Strobe Crosstalk: Why ULMB Is Limited To 120 Hz or 144 Hz

ULMB: Ultra Low Motion Blur

ULMB eliminates display motion blur. For people not familiar with ULMB, see Moition Blur Reduction FAQ.

First, Fix Your Frame Rate

If you turn on the “ULMB” setting via the OSD of a 144Hz+ G-SYNC gaming monitor, you may see multiple images. Problems with ULMB duplicate images can occur if your frame rate is lower than refresh rate.

To eliminate blatant double images, make sure your frame rate is matching refresh rate when you are using ULMB. (Or if you prefer VSYNC OFF, use an overkill frame rate far exceeding refresh rate).

However, you may still notice some minor “strobe crosstalk” even during full frame rate motion. The rest of this page explains:

Understanding Strobe Crosstalk

When turning ON the “ULMB” mode via your gaming monitor’s OSD menus, you may sometimes notice a faint super-sharp double-image chasing behind images.

This is more particularly acute at the top-edge and bottom-edge of the screen. This effect is more noticeable at higher ULMB refresh rates than lower ULMB refresh rates.

Strobe crosstalk has a bigger effect on the top/bottom edges of your display. Higher refresh rates can also make strobe crosstalk more visible.

LightBoost is similar to ULMB, so here is our older high speed video of LIghtBoost being accomplished via a flashing strobe backlight. This makes it easier to understand the top/bottom edge behaviors.

LCD disaplay panels are generally refreshed one row of pixels at a time. During LCD pixel transitions (Grey-to-Grey response), one part of the screen always have a superimposed double-image as the old pixel “fades” to the new pixel over a finite time period.

An LCD panel to keep refreshing even if the backlight is temporarily turned off during the refresh cycle. This can allow the slowness of the LCD pixels to be bypassed (and avoids the sample-and-hold effect that causes motion blur).

The big catch is there’s very little time between refresh cycles. This is called the “vertical blanking interval” (VBI) or “vertical synchronization” (VSYNC). It often lasts shorter than the pixel response rating (e.g.  1ms GtG for TN panels). As a result, there are incomplete pixel transitions at bottom edge, while the top edge already has begun pixel-transitions of a new refresh cycle.

The blanking interval is briefer at higher refresh rates, so there is more difficulty avoiding strobe crosstalk:

100 Hz ULMB

144 Hz ULMB

These are very approximate, and may be thinner or thicker than these simulated diagrams; but the rule of thumb is the crosstalk zone becomes thicker at higher Hz.

That’s why most monitor manufacturers disable strobing at the monitor’s highest Hz. This is why ULMB works only up to 120Hz or 144Hz on most GSYNC monitors, because manufacturers want to avoid image quality problems.

A few manufacturers (e.g. LG and ZOWIE) definitely allow you to strobe at 240 Hz, letting users decide if the increased crosstalk is worth the benefits of blur reduction. However, most just simply disallow blur reduction at higher refresh rates to prevent user complaints about strobe crosstalk.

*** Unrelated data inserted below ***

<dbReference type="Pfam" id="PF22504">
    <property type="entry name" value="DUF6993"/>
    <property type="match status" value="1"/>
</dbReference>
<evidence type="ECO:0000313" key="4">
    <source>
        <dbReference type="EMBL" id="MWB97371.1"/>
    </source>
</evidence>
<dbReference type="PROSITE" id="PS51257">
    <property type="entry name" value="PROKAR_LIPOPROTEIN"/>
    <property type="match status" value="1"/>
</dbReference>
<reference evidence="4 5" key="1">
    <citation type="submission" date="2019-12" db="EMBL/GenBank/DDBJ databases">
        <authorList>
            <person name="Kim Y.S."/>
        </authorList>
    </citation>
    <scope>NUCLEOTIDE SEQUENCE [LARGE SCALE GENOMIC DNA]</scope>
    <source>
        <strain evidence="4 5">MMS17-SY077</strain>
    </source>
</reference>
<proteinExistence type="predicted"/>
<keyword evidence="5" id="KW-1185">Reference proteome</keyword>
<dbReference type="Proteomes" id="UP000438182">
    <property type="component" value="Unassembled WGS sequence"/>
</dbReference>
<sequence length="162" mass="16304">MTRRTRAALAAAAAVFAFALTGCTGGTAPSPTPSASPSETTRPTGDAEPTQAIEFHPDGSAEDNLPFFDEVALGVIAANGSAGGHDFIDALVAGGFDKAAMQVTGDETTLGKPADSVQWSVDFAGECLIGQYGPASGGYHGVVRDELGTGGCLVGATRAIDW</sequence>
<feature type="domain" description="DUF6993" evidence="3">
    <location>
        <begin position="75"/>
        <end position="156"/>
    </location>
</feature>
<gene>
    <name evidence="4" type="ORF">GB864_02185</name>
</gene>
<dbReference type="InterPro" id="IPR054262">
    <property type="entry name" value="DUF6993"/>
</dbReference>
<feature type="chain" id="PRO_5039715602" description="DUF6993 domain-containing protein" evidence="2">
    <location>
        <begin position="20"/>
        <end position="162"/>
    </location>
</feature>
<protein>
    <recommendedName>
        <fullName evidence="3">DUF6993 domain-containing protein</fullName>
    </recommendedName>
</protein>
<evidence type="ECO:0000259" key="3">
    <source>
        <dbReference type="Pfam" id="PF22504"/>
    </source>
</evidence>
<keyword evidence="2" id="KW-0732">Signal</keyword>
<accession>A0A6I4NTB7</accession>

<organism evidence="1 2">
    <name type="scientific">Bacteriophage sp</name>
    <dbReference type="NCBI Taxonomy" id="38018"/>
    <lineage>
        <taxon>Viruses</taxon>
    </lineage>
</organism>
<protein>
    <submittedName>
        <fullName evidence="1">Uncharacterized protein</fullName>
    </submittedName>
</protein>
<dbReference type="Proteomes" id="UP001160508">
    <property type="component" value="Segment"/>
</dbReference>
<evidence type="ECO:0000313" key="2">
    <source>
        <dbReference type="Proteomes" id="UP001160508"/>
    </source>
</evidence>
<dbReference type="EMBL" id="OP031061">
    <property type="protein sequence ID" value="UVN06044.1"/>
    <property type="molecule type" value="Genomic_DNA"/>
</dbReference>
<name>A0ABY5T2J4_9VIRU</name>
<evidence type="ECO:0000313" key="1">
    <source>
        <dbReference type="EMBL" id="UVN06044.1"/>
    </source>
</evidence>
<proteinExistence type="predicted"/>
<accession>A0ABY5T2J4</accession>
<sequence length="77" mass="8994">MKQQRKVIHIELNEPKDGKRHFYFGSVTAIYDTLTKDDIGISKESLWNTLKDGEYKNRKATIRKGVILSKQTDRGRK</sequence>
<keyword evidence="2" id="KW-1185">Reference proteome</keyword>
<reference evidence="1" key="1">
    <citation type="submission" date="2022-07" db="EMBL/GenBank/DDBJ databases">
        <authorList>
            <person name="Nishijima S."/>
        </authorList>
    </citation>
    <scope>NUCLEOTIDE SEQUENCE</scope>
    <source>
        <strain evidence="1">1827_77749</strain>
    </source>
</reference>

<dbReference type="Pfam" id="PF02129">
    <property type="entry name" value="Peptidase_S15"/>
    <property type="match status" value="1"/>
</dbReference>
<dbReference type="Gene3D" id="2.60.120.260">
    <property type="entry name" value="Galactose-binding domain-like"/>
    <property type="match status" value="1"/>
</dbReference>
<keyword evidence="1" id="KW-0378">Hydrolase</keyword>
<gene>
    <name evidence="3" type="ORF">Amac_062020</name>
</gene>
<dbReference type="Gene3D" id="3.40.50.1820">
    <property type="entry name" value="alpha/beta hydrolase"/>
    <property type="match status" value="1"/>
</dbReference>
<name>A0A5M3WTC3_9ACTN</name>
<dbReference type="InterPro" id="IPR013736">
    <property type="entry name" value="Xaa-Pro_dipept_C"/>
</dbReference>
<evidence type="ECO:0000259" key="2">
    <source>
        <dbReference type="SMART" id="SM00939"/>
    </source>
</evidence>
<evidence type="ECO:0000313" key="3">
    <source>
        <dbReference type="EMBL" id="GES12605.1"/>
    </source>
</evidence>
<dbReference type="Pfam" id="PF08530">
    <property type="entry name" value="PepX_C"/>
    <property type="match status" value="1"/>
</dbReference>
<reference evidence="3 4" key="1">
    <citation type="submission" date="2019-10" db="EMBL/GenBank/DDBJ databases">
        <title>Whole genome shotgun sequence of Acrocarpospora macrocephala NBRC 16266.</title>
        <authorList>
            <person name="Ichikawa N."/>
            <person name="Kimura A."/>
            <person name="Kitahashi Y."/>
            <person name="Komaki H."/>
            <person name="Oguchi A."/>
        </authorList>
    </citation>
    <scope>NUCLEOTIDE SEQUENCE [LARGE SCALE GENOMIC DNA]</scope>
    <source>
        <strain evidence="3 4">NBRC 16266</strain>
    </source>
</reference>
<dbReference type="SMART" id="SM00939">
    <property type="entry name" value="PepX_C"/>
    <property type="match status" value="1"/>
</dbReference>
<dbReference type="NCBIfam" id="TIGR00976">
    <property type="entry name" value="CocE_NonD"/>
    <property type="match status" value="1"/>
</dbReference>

LCD Refresh Cycles 101: A Brief Explanation

If you watch the high speed video of display blur reduction carefully, you observe that an LCD screen is “scanned” from top to bottom. An LCD refreshes the top edge first, followed by screen centre, followed by bottom edge.  In the high speed video, the “GtG Zone” shows a downwards-wipe effect to replace the old image (old refresh cycle) with a new image (new refresh cycle).

This happens 120 times per second on a 120 Hertz monitor, so the refreshing happens too fast for the eye to see directly. However, the human eye can still see side effects such as motion blur or multiple-image effects.

With higher refresh rates, the “LCD GtG Zone” becomes taller because LCD pixels can’t respond faster. And the time between refresh cycles become shorter.

So more incomplete pixel transitions still remain at bottom edge, long after the top edge has already begun refreshing a new refresh cycle. So there’s never a moment where the entire screen is fully, completely, perfectly refreshed, the moment the strobe backlight is flashed.

The moment of the flash, reveals strobe crosstalk because two incomplete refresh cycles are overlapping each other for those particular pixels.

How Do I Reduce Strobe Crosstalk?

  • Ensure your framerates are always running at full refresh rates.
  • Reduce your “Contrast” setting. This can reduce ghosting massively.
  • Reduce your ULMB refresh rate slightly. 100 Hz has less strobe crosstalk than 144 Hz.
  • Enable VSYNC ON.  Use HOWTO: Low-Lag VSYNC ON to reduce input lag.
  • If your room is cold, warm up your LCD for 30 minutes. Frozen LCDs ghost more.

Long Detailed Article About Strobe Crosstalk

For more advanced reading, see Advanced Strobe Crosstalk FAQ.